December 20, 2009
The final day for the EurActiv / Blogactiv team coincides with the planned final day of the Copenhagen Climate Conference.
For me, the day was dominated by three main themes.
Firstly, posturing. There were so many leaders on show that all needed to spread their wings and be a part of a global spectacle. In my mind, I see this as similar to bison or gorillas charging at mating time. Alpha-males, one and all, that need to puff out their chests, strut and be a part of the event.
This will sound harsh, but almost all of the addresses that I heard – perhaps 15 or so – could have been written by the same writer. “Climate change is real”, “it must be addressed”, “action is required”, “it will cost lots of money” and “I’m not the one with the money”. Only a few of these were meaningful, though some (Lula from Brazil, Chavez from Venzuela and Morales from Bolivia come to mind) were more colourful than others.
Very few of their speeches appeared to further the negotiation process or their own public position, suggesting that a desire to be in the spotlight drove much of this part of the event.
Secondly, tiredness. As this event has worn on, many in the Bella Center have been pushed to their limits. Firstly, wherever you are, you are waiting. Secondly, most of us are not used to such cold weather. I feel especially sorry for delegates that have arrived from Africa and stepped off a plane and into a -5 degree snowstorm. Add in the long days, poor diet, high requirement for mental focus and what you see around you in many places looks like this:
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Thirdly, Obama. I have written elsewhere that I feel he has politiked rather than negotiated. But like him or loathe him (and after GW Bush I think we mostly like him), his presence really got the conference moving. It is just such a shame that between he and Mrs Clinton, they had to wait until the last days to do it.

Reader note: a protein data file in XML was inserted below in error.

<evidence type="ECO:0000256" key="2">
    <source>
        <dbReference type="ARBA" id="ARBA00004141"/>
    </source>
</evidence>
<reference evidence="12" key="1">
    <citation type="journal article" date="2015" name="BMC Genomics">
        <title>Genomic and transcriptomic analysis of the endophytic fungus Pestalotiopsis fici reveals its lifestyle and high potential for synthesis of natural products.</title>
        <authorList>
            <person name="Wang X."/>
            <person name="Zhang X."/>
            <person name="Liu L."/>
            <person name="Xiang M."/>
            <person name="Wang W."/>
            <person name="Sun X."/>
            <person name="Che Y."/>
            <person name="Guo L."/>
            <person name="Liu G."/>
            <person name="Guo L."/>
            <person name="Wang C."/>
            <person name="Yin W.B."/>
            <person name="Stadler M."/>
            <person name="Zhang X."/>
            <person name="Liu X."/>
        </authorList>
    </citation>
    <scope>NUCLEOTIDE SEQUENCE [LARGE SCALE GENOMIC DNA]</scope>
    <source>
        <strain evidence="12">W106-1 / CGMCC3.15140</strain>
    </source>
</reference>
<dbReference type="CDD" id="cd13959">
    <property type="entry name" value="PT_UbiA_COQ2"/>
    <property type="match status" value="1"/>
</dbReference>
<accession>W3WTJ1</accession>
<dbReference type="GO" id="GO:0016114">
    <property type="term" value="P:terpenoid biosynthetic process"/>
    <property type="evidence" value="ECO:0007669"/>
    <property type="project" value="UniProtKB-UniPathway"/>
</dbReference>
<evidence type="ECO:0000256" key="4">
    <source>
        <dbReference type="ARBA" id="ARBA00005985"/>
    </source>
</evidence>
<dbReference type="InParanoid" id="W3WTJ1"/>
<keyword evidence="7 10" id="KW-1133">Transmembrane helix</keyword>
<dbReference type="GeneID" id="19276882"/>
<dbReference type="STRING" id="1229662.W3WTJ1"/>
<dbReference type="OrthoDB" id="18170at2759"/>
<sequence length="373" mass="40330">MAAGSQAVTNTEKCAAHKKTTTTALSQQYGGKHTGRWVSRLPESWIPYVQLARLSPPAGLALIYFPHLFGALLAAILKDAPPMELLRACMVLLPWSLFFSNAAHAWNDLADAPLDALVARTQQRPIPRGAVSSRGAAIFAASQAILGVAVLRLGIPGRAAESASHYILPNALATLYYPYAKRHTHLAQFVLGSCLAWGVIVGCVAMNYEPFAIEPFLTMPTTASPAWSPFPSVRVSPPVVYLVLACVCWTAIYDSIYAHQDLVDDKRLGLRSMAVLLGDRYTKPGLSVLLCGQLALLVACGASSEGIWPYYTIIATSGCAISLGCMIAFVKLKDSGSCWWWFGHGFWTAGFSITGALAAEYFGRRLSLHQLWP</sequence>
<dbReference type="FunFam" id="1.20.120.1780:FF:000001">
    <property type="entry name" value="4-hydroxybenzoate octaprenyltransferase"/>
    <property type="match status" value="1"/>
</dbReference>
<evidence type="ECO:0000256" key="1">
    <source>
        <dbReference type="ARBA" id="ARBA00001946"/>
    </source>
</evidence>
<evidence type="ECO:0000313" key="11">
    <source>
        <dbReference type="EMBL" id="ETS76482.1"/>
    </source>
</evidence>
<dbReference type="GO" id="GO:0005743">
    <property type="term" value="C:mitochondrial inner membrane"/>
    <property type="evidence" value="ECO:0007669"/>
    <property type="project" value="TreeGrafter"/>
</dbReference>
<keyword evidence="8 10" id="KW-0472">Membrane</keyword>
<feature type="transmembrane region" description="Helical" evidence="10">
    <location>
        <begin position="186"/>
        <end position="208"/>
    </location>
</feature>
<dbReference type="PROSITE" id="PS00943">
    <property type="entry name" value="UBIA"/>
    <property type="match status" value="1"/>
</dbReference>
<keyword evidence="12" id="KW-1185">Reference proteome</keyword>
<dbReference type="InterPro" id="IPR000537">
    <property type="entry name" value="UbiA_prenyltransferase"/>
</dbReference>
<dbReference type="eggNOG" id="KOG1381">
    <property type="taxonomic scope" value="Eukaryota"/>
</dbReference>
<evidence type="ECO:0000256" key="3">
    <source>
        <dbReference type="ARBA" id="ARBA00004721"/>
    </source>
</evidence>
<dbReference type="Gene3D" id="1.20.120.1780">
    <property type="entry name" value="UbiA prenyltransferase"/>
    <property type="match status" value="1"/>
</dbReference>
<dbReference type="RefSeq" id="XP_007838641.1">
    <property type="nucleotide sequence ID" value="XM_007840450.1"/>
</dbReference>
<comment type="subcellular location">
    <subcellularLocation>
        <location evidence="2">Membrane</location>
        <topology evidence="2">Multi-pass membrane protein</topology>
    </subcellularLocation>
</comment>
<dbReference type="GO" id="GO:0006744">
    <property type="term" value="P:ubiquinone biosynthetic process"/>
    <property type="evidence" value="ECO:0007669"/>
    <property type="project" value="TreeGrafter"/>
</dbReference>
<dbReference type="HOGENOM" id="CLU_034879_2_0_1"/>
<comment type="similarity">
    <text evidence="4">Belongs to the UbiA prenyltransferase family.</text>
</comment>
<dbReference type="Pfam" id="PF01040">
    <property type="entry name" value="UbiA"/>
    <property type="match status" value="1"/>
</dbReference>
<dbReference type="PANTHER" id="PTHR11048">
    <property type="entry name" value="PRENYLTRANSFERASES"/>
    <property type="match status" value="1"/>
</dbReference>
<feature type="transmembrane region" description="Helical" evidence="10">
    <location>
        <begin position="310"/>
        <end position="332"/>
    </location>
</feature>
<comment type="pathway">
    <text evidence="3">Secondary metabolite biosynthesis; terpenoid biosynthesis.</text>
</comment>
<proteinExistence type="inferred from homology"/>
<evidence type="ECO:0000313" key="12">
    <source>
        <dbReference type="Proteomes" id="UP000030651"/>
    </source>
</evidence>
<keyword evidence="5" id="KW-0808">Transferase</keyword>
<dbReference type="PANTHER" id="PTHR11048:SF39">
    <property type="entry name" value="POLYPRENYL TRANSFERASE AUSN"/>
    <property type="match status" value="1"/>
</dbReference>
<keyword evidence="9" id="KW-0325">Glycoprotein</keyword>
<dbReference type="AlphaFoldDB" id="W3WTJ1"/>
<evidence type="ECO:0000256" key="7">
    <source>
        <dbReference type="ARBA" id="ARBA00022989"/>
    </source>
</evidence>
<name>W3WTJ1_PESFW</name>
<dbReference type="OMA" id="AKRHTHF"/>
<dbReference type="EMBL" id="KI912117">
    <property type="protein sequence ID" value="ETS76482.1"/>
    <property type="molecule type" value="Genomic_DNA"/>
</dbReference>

His attendance added glamour and urgency that it lacked previously. Of course, there were so many leaders for the final day that they could have all added that glamour – he is just the brightest star in the galaxy that is ‘head of government’.
For my part, I did see him in the flesh. It was a fleeting moment. I had become trapped while waiting for something else and (in truth) I was a little confused about where I had planned to be. The Bella Center is truly massive and it is easy to be in the wrong place. When someone says, “next to a conference room”, that is like saying, “he’s in Luxembourg”. The other journalists at the scene were all looking to the left towards a corridor where EU leaders were apparently meeting. Suddenly, from the right appeared President Obama. It was all over so quickly that I didn’t manage to switch on the mic…
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And that was that. He was asked, “Mr President, are you hopeful for a deal?” to which he replied, “I’m always hopeful!” The audacity of the man!
And then he was gone.
Most of the rest of the day – all that time in between – was spent waiting and writing. Having taken so long for a deal to not emerge, very few felt that a deal would suddenly be struck, especially since America’s position was akin to ‘here we are, come to us’. Not exactly what the rest of the world was hoping for…
With a 09.00 return flight for us, we had to head home after midnight. It meant that we missed the real wrangling over a deal, but that was still ongoing many hours later.Author : Stuart Langridge